Sunday, December 17

Why Snacking At Keyboard Makes You Eat More

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Many of us absentmindedly reach for snacks with one hand while tapping away on the keyboard with the other. Now scientists say that eating at your desk makes you far more likely to snack later in the day. Researchers from the University of Bristol were studying the ways in which memory and attention influence our appetite.

You may have noticed that you feel hungry a lot. This is natural during adolescence; a person’s body demands more nutrients to grow. Snacks are a terrific way to satisfy that hunger and get all the vitamins and nutrients your body needs. Stuffing your face with a large order of fries after class may give you a temporary boost, but a snack this high in fat and calories will only slow you down in the long run.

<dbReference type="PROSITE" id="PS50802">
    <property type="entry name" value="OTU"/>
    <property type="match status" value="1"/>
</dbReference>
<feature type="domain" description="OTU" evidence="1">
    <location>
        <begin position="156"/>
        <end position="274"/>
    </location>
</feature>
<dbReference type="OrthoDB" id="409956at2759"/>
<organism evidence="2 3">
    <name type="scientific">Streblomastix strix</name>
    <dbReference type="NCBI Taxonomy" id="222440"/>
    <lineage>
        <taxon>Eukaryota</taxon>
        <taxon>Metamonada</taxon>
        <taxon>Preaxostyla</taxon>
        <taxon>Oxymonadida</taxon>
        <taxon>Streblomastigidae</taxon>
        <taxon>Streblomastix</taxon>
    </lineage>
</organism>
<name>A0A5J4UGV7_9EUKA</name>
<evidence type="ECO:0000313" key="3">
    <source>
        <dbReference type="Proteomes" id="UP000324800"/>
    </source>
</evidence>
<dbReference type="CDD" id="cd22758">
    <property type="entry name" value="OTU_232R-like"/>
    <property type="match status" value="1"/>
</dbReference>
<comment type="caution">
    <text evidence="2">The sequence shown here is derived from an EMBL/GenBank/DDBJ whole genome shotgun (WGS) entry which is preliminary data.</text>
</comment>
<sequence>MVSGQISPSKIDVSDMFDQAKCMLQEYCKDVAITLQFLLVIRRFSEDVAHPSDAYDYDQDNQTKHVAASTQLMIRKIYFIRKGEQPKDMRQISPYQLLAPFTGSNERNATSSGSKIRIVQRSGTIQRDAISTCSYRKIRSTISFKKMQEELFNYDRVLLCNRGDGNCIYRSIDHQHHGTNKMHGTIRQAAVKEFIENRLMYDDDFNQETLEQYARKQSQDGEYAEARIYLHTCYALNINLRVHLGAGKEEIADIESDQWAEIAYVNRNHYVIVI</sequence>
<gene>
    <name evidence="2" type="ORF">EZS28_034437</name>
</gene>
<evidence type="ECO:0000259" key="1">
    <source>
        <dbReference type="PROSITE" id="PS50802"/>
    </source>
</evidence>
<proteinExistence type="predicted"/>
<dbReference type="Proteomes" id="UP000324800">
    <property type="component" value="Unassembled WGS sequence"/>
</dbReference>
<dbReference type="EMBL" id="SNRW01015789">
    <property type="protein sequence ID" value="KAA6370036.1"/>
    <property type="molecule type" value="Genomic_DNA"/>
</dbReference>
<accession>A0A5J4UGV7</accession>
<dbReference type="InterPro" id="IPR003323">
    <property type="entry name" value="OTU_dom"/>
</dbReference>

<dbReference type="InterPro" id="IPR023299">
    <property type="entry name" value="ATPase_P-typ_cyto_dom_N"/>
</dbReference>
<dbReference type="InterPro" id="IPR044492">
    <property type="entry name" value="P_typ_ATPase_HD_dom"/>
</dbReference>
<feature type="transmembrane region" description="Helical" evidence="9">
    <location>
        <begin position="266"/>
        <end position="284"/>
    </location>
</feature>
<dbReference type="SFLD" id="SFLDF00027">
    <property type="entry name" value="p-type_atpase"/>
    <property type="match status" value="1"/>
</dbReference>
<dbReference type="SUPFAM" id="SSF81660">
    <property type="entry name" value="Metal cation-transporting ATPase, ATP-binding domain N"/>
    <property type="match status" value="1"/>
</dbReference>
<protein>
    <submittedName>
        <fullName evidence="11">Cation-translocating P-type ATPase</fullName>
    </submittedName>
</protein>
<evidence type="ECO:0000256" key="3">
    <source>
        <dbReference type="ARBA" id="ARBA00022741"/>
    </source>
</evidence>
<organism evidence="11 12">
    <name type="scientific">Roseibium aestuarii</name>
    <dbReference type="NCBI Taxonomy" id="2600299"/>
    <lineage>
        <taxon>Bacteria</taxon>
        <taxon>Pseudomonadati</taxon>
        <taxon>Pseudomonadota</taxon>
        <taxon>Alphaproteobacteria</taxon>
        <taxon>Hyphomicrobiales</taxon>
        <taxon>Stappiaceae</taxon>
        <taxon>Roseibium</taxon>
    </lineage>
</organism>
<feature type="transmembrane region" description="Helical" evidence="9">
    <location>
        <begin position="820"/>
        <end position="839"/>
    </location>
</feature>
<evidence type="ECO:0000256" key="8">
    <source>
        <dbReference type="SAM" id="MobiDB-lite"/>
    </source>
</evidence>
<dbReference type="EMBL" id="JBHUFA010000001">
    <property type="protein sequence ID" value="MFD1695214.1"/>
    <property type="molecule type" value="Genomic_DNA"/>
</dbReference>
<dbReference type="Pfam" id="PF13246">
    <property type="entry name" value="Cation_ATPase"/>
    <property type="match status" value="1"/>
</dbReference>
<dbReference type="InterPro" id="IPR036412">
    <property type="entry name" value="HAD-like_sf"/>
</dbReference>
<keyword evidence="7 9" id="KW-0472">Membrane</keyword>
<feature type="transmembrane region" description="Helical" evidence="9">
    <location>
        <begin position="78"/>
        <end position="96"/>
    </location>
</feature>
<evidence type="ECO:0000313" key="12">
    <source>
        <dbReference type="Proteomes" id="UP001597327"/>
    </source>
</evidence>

They asked one group of participants to eat a lunch that comprised nine different foods while playing Solitaire. They gave a second group the same lunch but provided no distractions. The team found those who played Solitaire felt less full after lunch. The effect was long-lasting as half an hour later the participants who played the computer game ate around twice as many chocolate biscuits as the non-distracted participants.

At the end of the test session, the distracted participants also found it more difficult to remember in what order they had eaten the food items provided for lunch. The scientists said their findings showed that distraction during one meal can lead to increased food intake later in the day, which could have a significant impact on obesity.

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